Gabba’s ‘green mamba’ firmly in spotlight as Australia roll Proteas in two days

Proteas captain Dean Elgar and his fellow batsmen had a shocker in the first Test against Australia at the Gabba. Picture: Dave Hunt/EPA

Proteas captain Dean Elgar and his fellow batsmen had a shocker in the first Test against Australia at the Gabba. Picture: Dave Hunt/EPA

Published Dec 18, 2022


Day 2 of 5:

South Africa 152 and 99

Australia 218 and 34/4

Australia won by 6 wickets

Johannesburg - It took less than two days for Australia to take the lead in the three match series and besides South Africa’s poor batting, there’ll also be question marks about the Gabba pitch.

It didn’t cause any physical danger for batters, but it was hopelessly too favourable for the bowlers and rendered a competitive contest impossible.

Pitches for every international match are rated, with negative ratings resulting in demerit points, the accumulation of which could lead to a suspension of staging rights.

If the International Cricket Council deemed the Rawalpindi pitch that hosted the first Test between England and Pakistan recently as “below average” because it provided “almost no assistance to any type of bowler,” it will be interesting to see what their assessment is of the Gabba.

It was difficult to discern the pitch from the outfield on the first day and by day two it had sped up, the divots - which resulted from the ball pitching on the soft surface - had hardened causing indentations, which led to inconsistent bounce.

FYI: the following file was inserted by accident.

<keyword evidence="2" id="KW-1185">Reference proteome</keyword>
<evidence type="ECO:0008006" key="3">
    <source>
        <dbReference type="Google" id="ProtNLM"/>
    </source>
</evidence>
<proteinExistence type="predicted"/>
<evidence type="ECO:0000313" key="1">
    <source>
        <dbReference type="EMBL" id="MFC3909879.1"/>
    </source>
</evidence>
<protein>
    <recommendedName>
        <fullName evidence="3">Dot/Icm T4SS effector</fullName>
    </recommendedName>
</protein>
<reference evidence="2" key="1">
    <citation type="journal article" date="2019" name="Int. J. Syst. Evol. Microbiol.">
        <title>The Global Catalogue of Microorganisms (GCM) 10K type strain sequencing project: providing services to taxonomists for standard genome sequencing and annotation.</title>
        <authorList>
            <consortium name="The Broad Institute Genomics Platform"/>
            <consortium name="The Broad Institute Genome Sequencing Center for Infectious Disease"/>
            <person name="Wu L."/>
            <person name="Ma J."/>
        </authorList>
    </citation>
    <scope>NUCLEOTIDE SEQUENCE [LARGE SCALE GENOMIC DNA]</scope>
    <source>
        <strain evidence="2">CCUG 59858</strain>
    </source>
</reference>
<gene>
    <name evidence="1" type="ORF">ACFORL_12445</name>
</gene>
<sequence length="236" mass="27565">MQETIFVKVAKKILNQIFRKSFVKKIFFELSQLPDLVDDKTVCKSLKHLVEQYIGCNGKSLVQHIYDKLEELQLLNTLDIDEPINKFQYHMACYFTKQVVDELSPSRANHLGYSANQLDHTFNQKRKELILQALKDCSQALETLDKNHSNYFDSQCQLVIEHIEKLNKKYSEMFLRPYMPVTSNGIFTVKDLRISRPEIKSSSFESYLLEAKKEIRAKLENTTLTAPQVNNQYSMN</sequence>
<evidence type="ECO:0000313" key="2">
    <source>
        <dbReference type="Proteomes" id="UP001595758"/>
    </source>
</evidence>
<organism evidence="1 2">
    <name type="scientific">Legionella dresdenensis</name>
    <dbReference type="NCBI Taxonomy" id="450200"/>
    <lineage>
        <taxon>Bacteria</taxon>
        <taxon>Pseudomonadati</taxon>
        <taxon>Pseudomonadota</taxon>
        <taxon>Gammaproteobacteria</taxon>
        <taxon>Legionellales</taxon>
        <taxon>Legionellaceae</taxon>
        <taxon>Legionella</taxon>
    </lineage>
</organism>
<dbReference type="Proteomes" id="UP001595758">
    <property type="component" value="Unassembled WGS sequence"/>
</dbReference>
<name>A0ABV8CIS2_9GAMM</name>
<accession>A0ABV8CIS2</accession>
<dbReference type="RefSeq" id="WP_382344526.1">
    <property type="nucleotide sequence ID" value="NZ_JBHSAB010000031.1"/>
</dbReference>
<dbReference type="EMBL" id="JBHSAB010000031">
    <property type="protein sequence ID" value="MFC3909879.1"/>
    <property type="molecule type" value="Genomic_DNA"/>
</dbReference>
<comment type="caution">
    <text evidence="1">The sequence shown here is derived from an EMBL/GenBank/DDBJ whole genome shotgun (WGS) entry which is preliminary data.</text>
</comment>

Take the pitch, add an already hesitant Proteas batting line-up, coupled with an Australian attack that took lessons from its somewhat below-par performance in the first innings and the outlook for the Proteas was bleak.

The hosts took a 66-run lead after the first innings, with Travis Head falling eight runs short of hundred, while Kagiso Rabada picked 4/76 and Marco Jansen 3/32.

Then it was South Africa’s turn again, and like Eskom’s inability to create electricity, the batters’ inability to score runs was entirely predictable. Dean Elgar, Rassie van der Dussen - to a jaffa from Mitchell Starc, his 300th Test wicket - and Sarel Erwee were all gone by the eighth over.

Temba Bavuma was once again resolute and together with Khaya Zondo, added 42 for the fourth wicket. While there were doubts around Zondo’s selection, given he’d not really done much with the bat domestically this season, nor in the warm-up match, on Sunday he played confidently especially towards the end of the innings in combination with no.11 Lungi Ngidi.

Before that Bavuma was dismissed lbw by one that spun sharply from Nathan Lyon for 29.

Zondo ended not out on 36, hitting six fours in an innings that lasted 85 balls. He played some excellent shots against Pat Cummins and Starc during that partnership with Ngidi, and will be feeling a lot better about himself heading to the second Test in Melbourne.

— (@cricketcomau) December 18, 2022

The pitch continued to make life hard for the batters as the Australians discovered in their pursuit of 34 in the last session. They lost four wickets - all to Kagiso Rabada - before four wides from Anrich Nortje ended the match. In fact there 19 extras which was the top score in the second innings, 15 of them wides.

The Proteas, while knowing they will have to deal with their own shortcomings with the bat, will also be glad to have created some scars with the Australian batters particularly Warner, who fell for a golden duck in the first innings and made just three on Sunday.

The second Test starts at the Melbourne Cricket Ground on Boxing Day.